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Hamilton Tartan History

The Hamilton family tartan is a regal red and blue Scottish tartan which gives reference to the family and their royal connections in history.

This clan descended from a Norseman who made his way from England to what is now known as Renfrewshire. Walter Fitz-Gilbert of Hambledon was first entered into the history books in 1294 as he witnessed a deal over the fishing rights of those in the area.

This family always remained loyal to the crown, so much so that Walter’s son was taken prisoner alongside the king during battle. The two men were released after a ransom was paid and this bond continued down the family line. The royal family then became connected with the Hamiltons by marriage in 1474, when the first Lord Hamilton married Princess Mary. The son they had together was named the Earl of Arran and his son was the closest to inheriting the throne.

From this period, the family took up residence on the Isle of Arran for most of the 16th Century,

where a Hamilton was always in close line for the throne. The 2nd Earl of Arran was heir to the throne of both James IV and Mary Queen of Scots. However in his position in Mary’s Regent, he both squandered her wealth and was found to be easily bribed for allegiance.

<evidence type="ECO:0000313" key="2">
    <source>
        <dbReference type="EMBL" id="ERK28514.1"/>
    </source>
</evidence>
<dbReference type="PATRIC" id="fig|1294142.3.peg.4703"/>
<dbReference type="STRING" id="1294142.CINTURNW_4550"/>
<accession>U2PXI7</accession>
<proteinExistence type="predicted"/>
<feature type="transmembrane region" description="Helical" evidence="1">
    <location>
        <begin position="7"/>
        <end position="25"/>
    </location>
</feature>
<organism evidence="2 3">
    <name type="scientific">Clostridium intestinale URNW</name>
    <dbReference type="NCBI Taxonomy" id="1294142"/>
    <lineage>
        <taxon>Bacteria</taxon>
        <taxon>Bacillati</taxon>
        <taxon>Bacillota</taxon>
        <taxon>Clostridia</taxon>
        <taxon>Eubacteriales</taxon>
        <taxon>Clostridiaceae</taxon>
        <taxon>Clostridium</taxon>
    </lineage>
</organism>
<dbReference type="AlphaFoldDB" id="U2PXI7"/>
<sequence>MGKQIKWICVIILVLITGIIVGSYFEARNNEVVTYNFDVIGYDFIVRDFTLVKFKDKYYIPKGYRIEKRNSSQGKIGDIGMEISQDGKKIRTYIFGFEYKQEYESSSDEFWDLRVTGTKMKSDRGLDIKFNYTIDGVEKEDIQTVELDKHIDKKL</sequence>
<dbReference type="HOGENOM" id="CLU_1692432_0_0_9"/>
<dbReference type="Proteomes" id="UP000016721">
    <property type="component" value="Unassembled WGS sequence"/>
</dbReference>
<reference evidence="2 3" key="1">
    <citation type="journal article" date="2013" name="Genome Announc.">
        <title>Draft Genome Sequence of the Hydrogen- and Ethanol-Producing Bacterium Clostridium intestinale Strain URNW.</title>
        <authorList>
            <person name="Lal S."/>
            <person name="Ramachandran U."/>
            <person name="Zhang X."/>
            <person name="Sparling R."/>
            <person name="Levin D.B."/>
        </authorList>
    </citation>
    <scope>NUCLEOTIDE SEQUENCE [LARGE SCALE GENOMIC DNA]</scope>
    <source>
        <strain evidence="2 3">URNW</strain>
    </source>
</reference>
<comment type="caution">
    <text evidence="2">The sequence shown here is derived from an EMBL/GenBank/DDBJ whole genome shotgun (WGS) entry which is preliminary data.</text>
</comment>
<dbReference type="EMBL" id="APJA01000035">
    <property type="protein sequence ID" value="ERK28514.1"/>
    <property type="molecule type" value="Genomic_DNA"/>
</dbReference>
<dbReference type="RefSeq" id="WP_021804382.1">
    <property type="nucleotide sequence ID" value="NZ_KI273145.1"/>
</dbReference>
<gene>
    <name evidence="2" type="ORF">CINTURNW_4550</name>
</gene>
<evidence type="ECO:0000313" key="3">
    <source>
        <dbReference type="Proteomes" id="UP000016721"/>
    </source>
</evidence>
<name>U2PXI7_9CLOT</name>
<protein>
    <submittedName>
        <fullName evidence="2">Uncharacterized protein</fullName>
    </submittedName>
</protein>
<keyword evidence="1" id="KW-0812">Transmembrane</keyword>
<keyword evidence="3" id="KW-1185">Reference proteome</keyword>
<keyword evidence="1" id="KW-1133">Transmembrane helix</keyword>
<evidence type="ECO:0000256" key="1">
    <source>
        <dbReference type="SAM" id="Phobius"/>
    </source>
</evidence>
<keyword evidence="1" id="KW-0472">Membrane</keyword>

The family tartan of Hamilton is a proudly royal red, white and blue tartan which is both vibrant and in your face. The cloth is mainly made up of bright red which is broken up with sets of three vertical and three horizontal royal blue stripes. These form a criss-cross pattern on the red, making up red squares with vivid blue squares cornering the red ones. In the middle of each red square lies a faint white cross, thanks to thin white lines running vertically and horizontally across this Scottish tartan at regular intervals.

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